|31 Jan 2002 @ 15:23, by Flemming Funch|
A couple of scrawny bushes in Palm Springs, California, seem to be competing about being the world's oldest living thing. They have been carbon dated to be in the vicinity of 11,700 years old.
Unassuming bush may be world's oldest living thing
By ANDREW BRIDGES AP Science Writer Published 2:25 p.m. PST Wednesday, Jan. 30, 2002
PALM SPRINGS, Calif. (AP) - Along an unremarkable stretch of desert on the outskirts of town, just off a road named for singing cowboy Gene Autry and tucked amid heaps of garbage raked by winds strong enough to polish granite, Jim Cornett thinks he's found the world's oldest living thing.
Radiocarbon tests now under way may reveal the unassuming creosote bush sprouted 11,000 or more years ago, the scientist said, meaning it could rival in age another creosote bush growing 50 miles away in the Mojave Desert.
The scraggly creosote pales in comparison to the grandeur of well known ancients like the gnarled bristlecone pine and majestic coast redwood.
Seemingly more dead than alive, the bush isn't big and certainly isn't tall. It isn't even very bushy.
"They're not very exciting," Cornett admitted to a visitor.
What the creosote bush is, Cornett is fairly certain, is ancient. If confirmed, the bush - really a 38-foot, arrow-straight line of genetically identical bushes connected at the roots - would trump another creosote bush, dubbed "King Clone." That bush, found in 1980 to be 11,700 years old, is considered the oldest living thing on Earth.
"I don't think anyone ever thought a bush would be that old," said Cornett, curator of natural science at the Palm Springs Desert Museum.
In a species that reproduces itself through cloning, any individual is theoretically as old as the species. Take King's Holly, a rare Tasmanian plant. In 1996, scientists found fossil remains of the plant near the holly's only known population.
The fossils were found to be 43,000 years old, suggesting the existing plants had grown in that location for at least that long.
A box huckleberry colony in Pennsylvania, spread over some 10 square miles, is believed to date back as far as 13,000 years.
In the case of King Clone and the bush now being studied, scientists traced one bush, not a population - back in time.
University of California, Riverside botanist Frank Vasek discovered King Clone. Over the millennia, it had grown outward into a large ring.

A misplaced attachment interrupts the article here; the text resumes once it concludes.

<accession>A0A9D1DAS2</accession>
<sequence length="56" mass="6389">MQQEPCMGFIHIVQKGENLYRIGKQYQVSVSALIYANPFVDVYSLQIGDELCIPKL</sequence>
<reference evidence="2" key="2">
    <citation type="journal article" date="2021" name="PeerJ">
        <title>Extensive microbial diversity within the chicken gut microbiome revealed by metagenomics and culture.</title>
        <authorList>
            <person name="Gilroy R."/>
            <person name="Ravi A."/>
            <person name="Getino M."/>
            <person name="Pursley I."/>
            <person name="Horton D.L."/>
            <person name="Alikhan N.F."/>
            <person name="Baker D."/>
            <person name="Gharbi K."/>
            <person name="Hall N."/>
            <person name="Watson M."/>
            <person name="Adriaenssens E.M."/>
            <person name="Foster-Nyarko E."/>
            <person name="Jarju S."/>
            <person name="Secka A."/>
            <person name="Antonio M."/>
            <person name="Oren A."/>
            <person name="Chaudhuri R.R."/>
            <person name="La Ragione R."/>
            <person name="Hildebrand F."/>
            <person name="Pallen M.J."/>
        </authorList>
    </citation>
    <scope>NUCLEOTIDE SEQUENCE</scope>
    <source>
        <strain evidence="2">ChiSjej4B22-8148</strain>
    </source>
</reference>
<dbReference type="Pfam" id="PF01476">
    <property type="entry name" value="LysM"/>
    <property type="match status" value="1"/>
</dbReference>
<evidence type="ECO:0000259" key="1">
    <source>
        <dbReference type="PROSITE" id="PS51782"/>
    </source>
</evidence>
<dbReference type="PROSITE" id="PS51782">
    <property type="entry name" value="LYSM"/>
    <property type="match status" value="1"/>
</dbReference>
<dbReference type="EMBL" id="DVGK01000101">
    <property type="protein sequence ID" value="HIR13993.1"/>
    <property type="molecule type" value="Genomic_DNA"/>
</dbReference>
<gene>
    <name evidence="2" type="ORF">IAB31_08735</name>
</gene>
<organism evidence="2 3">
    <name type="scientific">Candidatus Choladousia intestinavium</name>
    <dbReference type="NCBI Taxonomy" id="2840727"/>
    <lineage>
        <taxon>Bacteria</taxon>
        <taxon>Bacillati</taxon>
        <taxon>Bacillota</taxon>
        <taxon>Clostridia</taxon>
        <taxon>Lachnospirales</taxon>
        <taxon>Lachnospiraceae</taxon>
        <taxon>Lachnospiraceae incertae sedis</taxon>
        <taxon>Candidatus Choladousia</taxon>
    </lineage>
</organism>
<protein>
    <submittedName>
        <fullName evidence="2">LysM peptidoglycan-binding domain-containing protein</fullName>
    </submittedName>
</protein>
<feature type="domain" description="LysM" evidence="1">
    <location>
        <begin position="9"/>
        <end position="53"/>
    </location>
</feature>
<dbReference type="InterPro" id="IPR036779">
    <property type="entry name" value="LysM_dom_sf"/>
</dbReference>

Vasek, now retired, said he doubted there were any creosotes older than King Clone.
"The way human activity is devastating the area, it is unlikely they would survive that onslaught," Vasek said.
Tom Van Devender, senior research scientist at the Arizona-Sonora Desert Museum in Tucson, Ariz., said the newly found bush could well be older than King Clone. And he doesn't believe King Clone is as old as scientists claim. He believes it is closer to 7,500 years old or younger. That's still older than the oldest bristlecone by several thousand years.
Cornett's bush grows differently than the ringlike King Clone, thanks, he said, to the merciless winds that howl through the northern outskirts of Palm Springs.
There, the wind is strong enough to smooth the granite boulders that pepper the garbage-strewn landscape and drive the blades of hundreds of power-generating windmills in the area. It also gives the creosote bush its streamlined shape.
On this patch of federal land, Cornett's the bush struggles with the wind to grow outward, but none of the sprouts that grow from roots fanning out under the coarse sand survive - save those lucky enough to come up behind the windbreak formed by the original plant.
"Every time it puts out a sprout to the side, it gets obliterated," Cornett said.
Over the centuries, the bush has formed a long line of clones. When the lead bush dies, it leaves the second in the chain to take the brunt of the wind.
Cornett and his colleagues first spotted the linear bush while flying over the northern outskirts of Palm Springs. It stuck out like a sore thumb.
The root samples being tested by Cornett came from beneath the soil upwind of the living bush, and presumably belonged to a genetically identical predecessor that died thousands of years ago. The trace remains of roots linking the living and dead portions of the bush support that hypothesis, Cornett said.
"This is a spectacular claim, but Cornett is a well respected scientist and I would say run with it," said Richard Felger, executive director of the Drylands Institute in Tucson, Ariz.
The creosote bush, Larrea tridentata, is the hallmark perennial of the warm deserts of North and South America. When crushed, or after a rainfall, its small, waxy leaves give off the pungent, petroleumlike smell that gives it its name.
On the Net: Palm Springs Desert Museum [link]
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